How to Fix Cloudy Water Based Polyurethane

Today, we’re going to show you how to fix cloudy water based polyurethane with the help of a few household items that most people have lying around. We’ll start by showing you what causes it and why it’s important, then go through the steps on how to get rid of it for good!

How To Fix Cloudy Water Based Polyurethane

What is Polyurethane?

Polyurethane paint is a type of paint that is typically found in satin and eggshell finishes. It protects surfaces from dirt, stains, mold, and mildew by sealing them off so that those things can’t penetrate through to the underlying layer.

This means you can keep your house looking clean for years without having to put up with all the time-consuming maintenance tasks associated with painting, because water-based polyurethane doesn’t peel as oil-based paints do!

Types of Polyurethane

1) Water-based polyurethane:

Water-based polyurethane is best used on wood surfaces. It may not be as durable as oil-based poly, but it’s much easier to clean and dries faster – so you can have your furniture done sooner! If water-based poly starts to turn cloudy or yellowish in color (usually because of dust particles), here are the steps to revive it:

To clean surfaces and apply a new coat of sealant, start by using elbow grease with soap and clean water. If that doesn’t work, try mineral spirits as a last resort. Avoid wiping surfaces with lacquer thinner, as that will remove the protective finish entirely. When applying any urethane product, always use sanding blocks and apply the sealant sparingly.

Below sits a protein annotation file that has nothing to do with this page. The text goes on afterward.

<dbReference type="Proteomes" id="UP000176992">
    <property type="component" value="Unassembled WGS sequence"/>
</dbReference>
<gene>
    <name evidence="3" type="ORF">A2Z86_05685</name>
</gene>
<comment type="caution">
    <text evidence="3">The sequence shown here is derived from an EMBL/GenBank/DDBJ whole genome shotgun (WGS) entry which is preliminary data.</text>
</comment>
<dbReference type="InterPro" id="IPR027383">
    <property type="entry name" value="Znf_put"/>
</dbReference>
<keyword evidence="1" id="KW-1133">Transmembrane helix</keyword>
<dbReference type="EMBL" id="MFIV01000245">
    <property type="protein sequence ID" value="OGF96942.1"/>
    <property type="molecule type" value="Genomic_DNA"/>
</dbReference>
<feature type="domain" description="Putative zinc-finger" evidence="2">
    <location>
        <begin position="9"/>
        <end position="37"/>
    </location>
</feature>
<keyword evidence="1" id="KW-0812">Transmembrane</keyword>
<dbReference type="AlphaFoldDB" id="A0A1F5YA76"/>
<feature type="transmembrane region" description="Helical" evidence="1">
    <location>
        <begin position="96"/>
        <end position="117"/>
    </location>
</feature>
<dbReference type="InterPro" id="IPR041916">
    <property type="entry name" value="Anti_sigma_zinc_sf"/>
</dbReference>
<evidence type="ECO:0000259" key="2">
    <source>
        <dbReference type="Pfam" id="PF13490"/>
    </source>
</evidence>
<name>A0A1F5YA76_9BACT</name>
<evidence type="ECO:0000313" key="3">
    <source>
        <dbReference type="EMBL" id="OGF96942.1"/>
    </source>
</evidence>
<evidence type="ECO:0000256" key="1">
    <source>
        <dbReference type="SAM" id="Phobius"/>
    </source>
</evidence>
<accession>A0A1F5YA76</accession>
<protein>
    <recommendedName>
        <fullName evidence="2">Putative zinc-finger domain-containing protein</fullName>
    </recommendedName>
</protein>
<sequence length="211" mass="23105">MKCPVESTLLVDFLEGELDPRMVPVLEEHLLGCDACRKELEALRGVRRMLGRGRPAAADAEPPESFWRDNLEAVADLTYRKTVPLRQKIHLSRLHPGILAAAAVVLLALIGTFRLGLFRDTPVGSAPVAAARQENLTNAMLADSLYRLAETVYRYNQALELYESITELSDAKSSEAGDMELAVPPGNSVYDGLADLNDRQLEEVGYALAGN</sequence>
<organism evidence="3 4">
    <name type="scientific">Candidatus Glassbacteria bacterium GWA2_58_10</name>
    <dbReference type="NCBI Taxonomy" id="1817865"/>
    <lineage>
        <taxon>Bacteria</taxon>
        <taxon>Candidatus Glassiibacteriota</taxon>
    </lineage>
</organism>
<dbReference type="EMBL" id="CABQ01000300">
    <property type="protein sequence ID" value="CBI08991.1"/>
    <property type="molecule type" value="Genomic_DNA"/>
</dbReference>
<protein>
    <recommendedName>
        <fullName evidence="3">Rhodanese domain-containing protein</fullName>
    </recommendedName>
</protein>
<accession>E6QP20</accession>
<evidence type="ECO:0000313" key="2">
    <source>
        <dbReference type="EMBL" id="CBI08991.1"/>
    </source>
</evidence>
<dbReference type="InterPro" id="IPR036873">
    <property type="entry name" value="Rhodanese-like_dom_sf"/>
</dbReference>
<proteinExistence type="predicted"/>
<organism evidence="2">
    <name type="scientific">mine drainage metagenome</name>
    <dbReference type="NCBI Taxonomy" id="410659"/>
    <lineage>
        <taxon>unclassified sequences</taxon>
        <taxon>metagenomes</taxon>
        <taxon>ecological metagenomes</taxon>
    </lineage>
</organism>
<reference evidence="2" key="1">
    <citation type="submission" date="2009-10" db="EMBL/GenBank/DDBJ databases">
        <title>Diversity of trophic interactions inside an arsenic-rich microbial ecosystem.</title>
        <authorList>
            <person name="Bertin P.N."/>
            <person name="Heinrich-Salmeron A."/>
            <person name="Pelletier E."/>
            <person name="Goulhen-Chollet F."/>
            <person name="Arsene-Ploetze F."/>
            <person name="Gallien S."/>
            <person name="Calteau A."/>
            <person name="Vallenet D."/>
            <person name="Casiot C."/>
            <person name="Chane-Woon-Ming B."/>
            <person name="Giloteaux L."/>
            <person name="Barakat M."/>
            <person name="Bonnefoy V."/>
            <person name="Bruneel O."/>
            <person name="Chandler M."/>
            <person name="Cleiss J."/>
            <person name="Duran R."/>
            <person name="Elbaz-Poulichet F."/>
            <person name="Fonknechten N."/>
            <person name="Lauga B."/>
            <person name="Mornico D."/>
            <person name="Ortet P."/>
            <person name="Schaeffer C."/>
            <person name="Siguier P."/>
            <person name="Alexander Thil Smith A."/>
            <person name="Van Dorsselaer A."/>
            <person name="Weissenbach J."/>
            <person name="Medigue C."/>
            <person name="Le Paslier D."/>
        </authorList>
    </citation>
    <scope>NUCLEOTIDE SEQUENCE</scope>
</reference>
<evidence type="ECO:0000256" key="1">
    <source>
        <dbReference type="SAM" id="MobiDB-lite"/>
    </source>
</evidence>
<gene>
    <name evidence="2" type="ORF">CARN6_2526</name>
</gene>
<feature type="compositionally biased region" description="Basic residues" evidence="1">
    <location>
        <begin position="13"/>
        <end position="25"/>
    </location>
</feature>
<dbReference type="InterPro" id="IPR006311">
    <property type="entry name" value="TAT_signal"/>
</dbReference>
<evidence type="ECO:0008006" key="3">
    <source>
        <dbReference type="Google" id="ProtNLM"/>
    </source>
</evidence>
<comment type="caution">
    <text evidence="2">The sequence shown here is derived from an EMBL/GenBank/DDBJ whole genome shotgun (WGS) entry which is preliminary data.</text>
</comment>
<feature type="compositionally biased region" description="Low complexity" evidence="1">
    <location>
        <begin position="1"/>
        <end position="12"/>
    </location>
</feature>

2) Oil-Based Polyurethane:

Oil-based polyurethane is the original finish that was used on wood floors. It’s durable and easy to apply, but it does have some drawbacks. First, oil-based finishes take a long time to dry, about 24 hours in most cases. Secondly, they’re much more difficult to clean up than water-based products because you’ll need mineral spirits or paint thinner (or lacquer thinner) for cleanup.

Oil-based Polyurethane Is Used on Wood Floors

3) Lacquer-Based Polyurethane:

While lacquer is the same type of finish as oil-based, it’s typically thinner in consistency and dries much faster (usually within one hour). Lacquers are more difficult to clean up than water-based products because you’ll need mineral spirits or paint thinner.

These solvents are so potent that if misused, they can literally remove the protective urethane layer from your surface! Furthermore, this type of sealant emits harmful fumes while drying, so adequate ventilation is required when applying it indoors.